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Retirement and subjective well-being

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  • Bonsang, E.D.M.

    (Macro, International & Labour Economics, Research Centre for Educ and Labour Mark)

  • Klein, T.

Abstract

The life cycle model predicts that individuals substitute leisure for consumption when they retire. We show that the effect of retirement on various well-being measures available in the German Socio-Economic Panel (GSOEP) are compatible with this prediction: the overall effect on life satisfaction is negligible, while satisfaction with the free time increases and satisfaction with household income decreases. The life cycle model also predicts that involuntary retirement is likely to have adverse effects because individuals would actually prefer to work in order to consume more, but are prevented from doing so. We find that indeed, involuntary retirement results in an overall negative effect that can partly be explained by a bigger drop in income satisfaction and a smaller increase in satisfaction with the free time.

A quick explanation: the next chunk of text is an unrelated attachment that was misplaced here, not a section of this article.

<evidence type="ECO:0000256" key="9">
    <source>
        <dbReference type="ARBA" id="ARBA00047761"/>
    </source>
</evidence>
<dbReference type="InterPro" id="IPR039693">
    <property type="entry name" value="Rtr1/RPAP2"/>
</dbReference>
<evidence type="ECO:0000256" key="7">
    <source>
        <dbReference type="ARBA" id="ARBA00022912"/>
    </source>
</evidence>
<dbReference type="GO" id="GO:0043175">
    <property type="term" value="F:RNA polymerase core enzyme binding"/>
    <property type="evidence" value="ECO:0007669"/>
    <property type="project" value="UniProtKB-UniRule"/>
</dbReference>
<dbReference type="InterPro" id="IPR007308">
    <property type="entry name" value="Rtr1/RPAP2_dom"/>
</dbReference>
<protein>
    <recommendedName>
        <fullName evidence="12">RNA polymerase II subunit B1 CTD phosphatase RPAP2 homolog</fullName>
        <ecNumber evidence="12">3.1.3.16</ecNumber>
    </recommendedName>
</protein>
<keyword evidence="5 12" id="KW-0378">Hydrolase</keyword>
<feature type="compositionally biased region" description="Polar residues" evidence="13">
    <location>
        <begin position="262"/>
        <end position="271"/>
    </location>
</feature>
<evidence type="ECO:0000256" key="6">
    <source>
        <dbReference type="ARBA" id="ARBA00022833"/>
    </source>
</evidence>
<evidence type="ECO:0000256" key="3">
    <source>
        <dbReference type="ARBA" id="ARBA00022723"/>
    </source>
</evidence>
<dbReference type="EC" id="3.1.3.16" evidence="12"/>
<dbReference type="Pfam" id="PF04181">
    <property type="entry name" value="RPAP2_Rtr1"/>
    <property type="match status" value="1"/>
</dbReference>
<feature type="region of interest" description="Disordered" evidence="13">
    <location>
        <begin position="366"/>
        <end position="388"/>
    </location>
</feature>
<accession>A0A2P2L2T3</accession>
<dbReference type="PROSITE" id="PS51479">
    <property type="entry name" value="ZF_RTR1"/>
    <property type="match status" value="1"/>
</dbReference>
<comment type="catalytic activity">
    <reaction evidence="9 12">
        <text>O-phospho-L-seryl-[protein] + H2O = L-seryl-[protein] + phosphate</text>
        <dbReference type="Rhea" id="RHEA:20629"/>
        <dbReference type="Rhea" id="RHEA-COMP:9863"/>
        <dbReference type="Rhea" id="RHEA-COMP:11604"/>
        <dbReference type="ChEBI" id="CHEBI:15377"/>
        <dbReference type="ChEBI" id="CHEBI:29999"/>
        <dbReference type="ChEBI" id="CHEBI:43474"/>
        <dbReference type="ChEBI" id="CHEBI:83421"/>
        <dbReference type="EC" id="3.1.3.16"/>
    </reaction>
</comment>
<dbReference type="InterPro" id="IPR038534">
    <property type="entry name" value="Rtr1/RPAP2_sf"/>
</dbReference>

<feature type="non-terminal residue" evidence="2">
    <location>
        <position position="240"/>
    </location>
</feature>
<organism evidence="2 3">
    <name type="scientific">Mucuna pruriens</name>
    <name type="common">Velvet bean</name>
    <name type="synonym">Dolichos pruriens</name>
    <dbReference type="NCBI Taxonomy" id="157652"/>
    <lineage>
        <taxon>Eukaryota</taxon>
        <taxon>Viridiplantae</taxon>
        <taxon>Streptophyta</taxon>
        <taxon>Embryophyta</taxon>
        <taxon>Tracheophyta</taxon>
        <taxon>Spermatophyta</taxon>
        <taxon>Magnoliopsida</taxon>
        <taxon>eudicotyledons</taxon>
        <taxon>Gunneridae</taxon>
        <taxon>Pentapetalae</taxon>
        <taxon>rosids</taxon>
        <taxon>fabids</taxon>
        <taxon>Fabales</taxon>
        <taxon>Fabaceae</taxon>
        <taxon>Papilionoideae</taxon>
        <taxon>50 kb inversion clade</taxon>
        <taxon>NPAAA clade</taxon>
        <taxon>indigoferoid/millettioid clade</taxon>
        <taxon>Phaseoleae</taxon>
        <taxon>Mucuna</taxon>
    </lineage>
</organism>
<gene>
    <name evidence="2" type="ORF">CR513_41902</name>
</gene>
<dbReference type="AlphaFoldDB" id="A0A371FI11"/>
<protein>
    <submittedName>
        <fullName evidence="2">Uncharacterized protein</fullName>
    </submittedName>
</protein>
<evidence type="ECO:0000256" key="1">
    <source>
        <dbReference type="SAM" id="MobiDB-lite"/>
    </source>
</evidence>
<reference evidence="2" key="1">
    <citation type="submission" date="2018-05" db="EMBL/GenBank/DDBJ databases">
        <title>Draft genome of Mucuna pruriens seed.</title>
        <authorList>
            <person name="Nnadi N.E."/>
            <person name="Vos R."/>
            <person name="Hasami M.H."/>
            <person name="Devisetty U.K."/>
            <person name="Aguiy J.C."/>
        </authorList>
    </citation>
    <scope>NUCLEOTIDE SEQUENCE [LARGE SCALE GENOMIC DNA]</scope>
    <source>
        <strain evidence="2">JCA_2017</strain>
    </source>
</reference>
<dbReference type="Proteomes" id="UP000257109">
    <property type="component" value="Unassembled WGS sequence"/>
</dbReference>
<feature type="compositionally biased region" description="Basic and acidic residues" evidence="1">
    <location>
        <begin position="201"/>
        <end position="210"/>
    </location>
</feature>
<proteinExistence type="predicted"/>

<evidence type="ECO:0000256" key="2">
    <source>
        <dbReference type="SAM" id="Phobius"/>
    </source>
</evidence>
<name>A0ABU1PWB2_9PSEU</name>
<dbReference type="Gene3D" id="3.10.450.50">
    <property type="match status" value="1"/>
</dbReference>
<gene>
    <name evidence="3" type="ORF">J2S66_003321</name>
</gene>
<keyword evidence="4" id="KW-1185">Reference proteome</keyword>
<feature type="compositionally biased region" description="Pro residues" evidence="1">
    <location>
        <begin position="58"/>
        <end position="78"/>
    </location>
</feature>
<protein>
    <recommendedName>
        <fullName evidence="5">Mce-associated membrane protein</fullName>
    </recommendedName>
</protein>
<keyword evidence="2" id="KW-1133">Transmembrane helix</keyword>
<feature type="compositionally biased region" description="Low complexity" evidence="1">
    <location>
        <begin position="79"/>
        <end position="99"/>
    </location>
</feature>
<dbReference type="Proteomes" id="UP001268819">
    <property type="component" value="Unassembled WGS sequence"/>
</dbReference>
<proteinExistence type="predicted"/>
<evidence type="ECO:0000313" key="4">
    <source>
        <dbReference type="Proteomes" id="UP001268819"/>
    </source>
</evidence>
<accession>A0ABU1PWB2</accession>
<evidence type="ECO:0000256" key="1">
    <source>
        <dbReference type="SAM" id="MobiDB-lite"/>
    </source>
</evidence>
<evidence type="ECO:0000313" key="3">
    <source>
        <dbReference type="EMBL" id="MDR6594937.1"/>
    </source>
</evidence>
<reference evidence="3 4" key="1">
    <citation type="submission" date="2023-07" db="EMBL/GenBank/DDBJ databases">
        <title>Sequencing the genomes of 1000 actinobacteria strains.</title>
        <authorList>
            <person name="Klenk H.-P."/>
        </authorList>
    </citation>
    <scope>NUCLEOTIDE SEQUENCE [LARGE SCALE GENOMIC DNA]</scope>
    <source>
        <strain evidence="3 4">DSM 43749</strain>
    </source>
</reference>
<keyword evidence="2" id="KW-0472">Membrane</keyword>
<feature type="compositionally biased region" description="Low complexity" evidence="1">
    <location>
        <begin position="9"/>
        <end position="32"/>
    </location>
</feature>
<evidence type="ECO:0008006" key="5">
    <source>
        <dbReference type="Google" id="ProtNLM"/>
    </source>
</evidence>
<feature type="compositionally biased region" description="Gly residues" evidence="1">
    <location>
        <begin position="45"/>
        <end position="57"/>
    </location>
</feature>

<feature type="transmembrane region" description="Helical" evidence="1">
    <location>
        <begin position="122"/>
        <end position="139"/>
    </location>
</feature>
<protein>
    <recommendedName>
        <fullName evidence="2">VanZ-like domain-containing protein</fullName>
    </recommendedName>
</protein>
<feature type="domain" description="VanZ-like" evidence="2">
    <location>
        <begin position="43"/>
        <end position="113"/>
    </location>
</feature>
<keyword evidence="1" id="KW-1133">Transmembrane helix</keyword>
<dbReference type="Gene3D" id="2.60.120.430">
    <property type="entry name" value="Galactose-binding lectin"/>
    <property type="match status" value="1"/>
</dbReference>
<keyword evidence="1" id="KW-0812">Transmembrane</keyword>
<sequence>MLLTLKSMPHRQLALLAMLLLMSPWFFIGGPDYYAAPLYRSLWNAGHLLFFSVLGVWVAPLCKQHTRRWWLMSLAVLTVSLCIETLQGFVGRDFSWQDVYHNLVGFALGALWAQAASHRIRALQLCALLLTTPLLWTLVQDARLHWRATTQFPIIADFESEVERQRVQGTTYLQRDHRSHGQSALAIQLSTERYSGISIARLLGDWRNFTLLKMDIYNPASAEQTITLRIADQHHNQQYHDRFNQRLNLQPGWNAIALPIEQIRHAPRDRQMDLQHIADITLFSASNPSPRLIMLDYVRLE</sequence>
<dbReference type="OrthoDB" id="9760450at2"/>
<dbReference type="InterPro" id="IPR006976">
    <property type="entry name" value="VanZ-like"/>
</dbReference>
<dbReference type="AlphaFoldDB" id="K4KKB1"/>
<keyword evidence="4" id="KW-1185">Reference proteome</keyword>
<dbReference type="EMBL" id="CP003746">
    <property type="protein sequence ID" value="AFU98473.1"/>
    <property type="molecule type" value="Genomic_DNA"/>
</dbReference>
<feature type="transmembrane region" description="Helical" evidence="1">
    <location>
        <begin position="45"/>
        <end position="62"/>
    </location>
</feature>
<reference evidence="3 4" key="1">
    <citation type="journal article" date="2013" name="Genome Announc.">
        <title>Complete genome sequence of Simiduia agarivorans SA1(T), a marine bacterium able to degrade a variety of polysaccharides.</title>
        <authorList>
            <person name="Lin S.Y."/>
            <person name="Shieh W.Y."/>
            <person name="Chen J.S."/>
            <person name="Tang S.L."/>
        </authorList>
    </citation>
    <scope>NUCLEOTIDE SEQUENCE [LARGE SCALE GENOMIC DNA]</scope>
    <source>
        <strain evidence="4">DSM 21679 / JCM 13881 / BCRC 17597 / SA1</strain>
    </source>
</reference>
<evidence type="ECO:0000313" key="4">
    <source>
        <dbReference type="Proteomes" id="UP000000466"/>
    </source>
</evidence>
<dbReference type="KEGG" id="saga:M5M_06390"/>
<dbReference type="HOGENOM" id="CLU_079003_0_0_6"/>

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(This abstract was borrowed from another version of this item.)

Suggested Citation

  • Bonsang, E.D.M. & Klein, T., 2011. "Retirement and subjective well-being," Research Memorandum 028, Maastricht University, Maastricht Research School of Economics of Technology and Organization (METEOR).
  • Handle: RePEc:unm:umamet:2011028
    DOI: 10.26481/umamet.2011028
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    JEL classification:

    • J26 - Labor and Demographic Economics - - Demand and Supply of Labor - - - Retirement; Retirement Policies
    • J14 - Labor and Demographic Economics - - Demographic Economics - - - Economics of the Elderly; Economics of the Handicapped; Non-Labor Market Discrimination

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